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Kaua‘i tourism industry continues post-pandemic rebound

LIHU‘E — Tourism continued to successfully rebound post-pandemic on the island of Kaua‘i, as evidenced by a rise in visitors and visitor spending in January.

The January 2023 visitor statistics report, completed by the state Department of Business, Economic Development &Tourism, showed Kaua‘i experienced a 26.1 percent increase in visitor arrivals.

More specifically, there were 106,980 visitor arrivals in January, compared with 84,828 in January 2022. Total visitor arrivals in January 2023 were also nearly 1 percent higher than in pre-pandemic January 2019, which saw 106,142 visitors.

Visitor spending on Kaua‘i surged 45.6 percent to $234.6 million in January, compared with $161.1 million in 2022. January 2023 spending on Kaua‘i was also up 32.9 percent from 2019, when spending totaled $176.5 million.

Sue Kanoho, executive director of the Kaua‘i Visitors Bureau, told The Garden Island that the spike in visitors from 2022 to 2023 can be attributed to the COVID-19 restrictions that were still in effect in January 2022.

“April was when we pretty much dropped (all restrictions), so that’s why the numbers seem pretty high compared to January of last year,” she said, adding the January 2019 data is a better “apples to apples comparison.”

The three other major islands experienced similar signs of a near-complete post-pandemic recovery.

O‘ahu had 435,833 visitors in January 2023, compared with 277,228 visitors in January 2022, and 488,441 visitors in January 2019. Visitor spending was $751.2 million, surpassing January 2022’s total of $566.7 million by 32.5 percent and January 2019’s total of $700.2 million by 7.3 percent.

Maui had 228,743 visitors in January 2023, compared with 183,278 visitors in January 2022, and 233,422 visitors in January 2019. Visitor spending climbed 47.3 percent to $625.2 million in January from $424.5 million in January 2022. The most most recent total was also 31.8 percent greater than January 2019’s total of $474.2 million.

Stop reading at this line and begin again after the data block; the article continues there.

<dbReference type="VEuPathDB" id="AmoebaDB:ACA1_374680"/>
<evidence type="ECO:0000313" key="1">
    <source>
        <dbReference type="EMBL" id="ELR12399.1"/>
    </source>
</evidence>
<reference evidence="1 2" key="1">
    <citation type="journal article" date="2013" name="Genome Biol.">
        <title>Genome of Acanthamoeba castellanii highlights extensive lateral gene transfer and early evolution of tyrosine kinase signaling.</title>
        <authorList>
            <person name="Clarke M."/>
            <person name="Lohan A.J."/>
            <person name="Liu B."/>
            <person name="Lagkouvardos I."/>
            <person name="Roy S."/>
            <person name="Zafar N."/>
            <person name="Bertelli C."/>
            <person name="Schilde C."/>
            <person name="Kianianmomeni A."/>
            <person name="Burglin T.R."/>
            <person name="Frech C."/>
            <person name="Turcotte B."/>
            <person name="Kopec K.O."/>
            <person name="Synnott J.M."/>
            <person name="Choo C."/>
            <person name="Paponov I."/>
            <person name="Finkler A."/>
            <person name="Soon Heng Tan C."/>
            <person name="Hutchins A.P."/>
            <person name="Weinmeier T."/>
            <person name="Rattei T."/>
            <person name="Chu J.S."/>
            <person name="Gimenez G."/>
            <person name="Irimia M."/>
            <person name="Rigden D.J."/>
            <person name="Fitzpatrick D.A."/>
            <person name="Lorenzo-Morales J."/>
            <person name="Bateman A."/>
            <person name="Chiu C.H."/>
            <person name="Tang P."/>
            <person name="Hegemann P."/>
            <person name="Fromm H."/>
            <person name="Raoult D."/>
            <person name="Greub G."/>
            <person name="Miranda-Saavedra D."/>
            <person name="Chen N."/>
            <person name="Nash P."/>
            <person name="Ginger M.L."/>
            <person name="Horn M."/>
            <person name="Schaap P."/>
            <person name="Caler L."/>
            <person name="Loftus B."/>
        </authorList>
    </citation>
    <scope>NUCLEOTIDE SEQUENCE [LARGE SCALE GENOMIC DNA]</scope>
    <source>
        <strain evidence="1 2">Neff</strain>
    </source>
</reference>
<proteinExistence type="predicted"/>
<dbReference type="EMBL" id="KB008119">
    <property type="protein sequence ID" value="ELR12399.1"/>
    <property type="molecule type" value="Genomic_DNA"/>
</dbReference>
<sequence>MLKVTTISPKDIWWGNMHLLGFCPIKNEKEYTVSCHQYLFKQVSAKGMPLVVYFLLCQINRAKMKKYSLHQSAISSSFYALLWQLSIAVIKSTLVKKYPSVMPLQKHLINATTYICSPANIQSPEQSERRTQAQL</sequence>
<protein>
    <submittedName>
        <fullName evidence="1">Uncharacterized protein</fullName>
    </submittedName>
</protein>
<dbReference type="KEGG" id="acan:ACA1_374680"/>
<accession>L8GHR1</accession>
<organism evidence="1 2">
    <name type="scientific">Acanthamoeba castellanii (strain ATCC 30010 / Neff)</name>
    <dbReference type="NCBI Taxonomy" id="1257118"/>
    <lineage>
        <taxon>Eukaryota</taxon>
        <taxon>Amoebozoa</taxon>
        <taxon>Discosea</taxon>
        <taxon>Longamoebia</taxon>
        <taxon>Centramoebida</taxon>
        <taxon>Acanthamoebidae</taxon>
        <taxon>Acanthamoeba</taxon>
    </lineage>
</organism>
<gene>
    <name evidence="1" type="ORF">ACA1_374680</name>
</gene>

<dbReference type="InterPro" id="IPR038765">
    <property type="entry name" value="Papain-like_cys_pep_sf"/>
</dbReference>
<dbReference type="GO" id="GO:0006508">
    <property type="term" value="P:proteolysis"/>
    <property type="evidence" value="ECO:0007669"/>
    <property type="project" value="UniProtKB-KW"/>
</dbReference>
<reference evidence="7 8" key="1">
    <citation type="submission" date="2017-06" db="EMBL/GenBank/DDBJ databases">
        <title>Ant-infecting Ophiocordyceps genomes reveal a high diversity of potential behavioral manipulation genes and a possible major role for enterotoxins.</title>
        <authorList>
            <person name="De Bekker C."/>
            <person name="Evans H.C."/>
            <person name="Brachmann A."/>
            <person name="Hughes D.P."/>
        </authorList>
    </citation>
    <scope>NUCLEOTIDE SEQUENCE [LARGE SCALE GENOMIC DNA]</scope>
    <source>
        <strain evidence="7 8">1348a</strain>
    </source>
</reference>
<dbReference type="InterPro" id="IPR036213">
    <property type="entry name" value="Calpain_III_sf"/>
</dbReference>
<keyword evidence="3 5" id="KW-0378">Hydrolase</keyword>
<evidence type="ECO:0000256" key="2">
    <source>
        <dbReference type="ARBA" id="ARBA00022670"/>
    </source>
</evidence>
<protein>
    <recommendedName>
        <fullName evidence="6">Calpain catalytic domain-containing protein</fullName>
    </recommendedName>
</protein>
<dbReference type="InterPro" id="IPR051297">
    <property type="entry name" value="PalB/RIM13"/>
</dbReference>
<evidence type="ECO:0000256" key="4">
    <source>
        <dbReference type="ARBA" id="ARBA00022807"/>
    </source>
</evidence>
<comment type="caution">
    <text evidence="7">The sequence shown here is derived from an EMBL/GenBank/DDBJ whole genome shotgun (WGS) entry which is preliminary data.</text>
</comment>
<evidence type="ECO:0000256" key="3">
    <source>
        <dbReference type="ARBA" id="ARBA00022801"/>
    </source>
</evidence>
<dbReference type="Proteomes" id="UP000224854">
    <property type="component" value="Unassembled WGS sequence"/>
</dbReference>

Hawai‘i Island had 148,376 visitors in January 2023, compared with 110,697 visitors in January 2022, and 147,402 visitors in January 2019. Visitor spending on the island totaled $260.1 million in January 2023, compared with $235.6 million in January 2022, a 10.4 percent increase. January 2023 spending also marked a 2.7 percent increase from January 2019, when spending totaled $253.3 million

Comparing the data between 2019 and 2023, Kanoho said that Kaua‘i and the other major islands “have come back strong in a short period of time.”

She added, “I think there was a pent-up demand for travel.”

However, Kanoho noted a continued increase in tourism is uncertain, especially given forecasts of an upcoming 2023 recession.

“We never predict. We track, and we watch, and we listen, but we don’t predict,” she said.

The Hawaiian Islands as a whole had a total of 791,781 visitors arrivals in January 2023, according to the report. That’s up from 574,183 in January 2022, but slightly less than the 817,600 visitor arrivals in January 2019.

Even though January 2023 had fewer visitors compared with January 2019, visitor spending throughout the state surpassed January 2019’s pre-pandemic numbers.

Visitors to the four Hawaiian Islands spent a total of $1.89 billion last month, a 35.5 percent increase from January 2022, when total visitor spending was $1.40 billion. January 2023 visitor spending was also 17.2 percent higher than in January 2019, when visitor spending totaled $1.62 billion.

“The tourism industry had a good start in 2023 with nearly a 97 percent recovery in arrivals,” said DBEDT Director Chris Sadayasu in a statement. He pointed to an increase in total visitors by air, cruise ship arrivals, and arrivals from Japan and Canada.

“With the recovery of tourism, especially international tourism, those businesses that rely on international visitors will experience a better year in 2023, although full recovery may take a few years,” he said.

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Emma Grunwald, reporter, can be reached at 808-652-0638 or egrunwald@thegardenisland.com.
Source: The Garden Island

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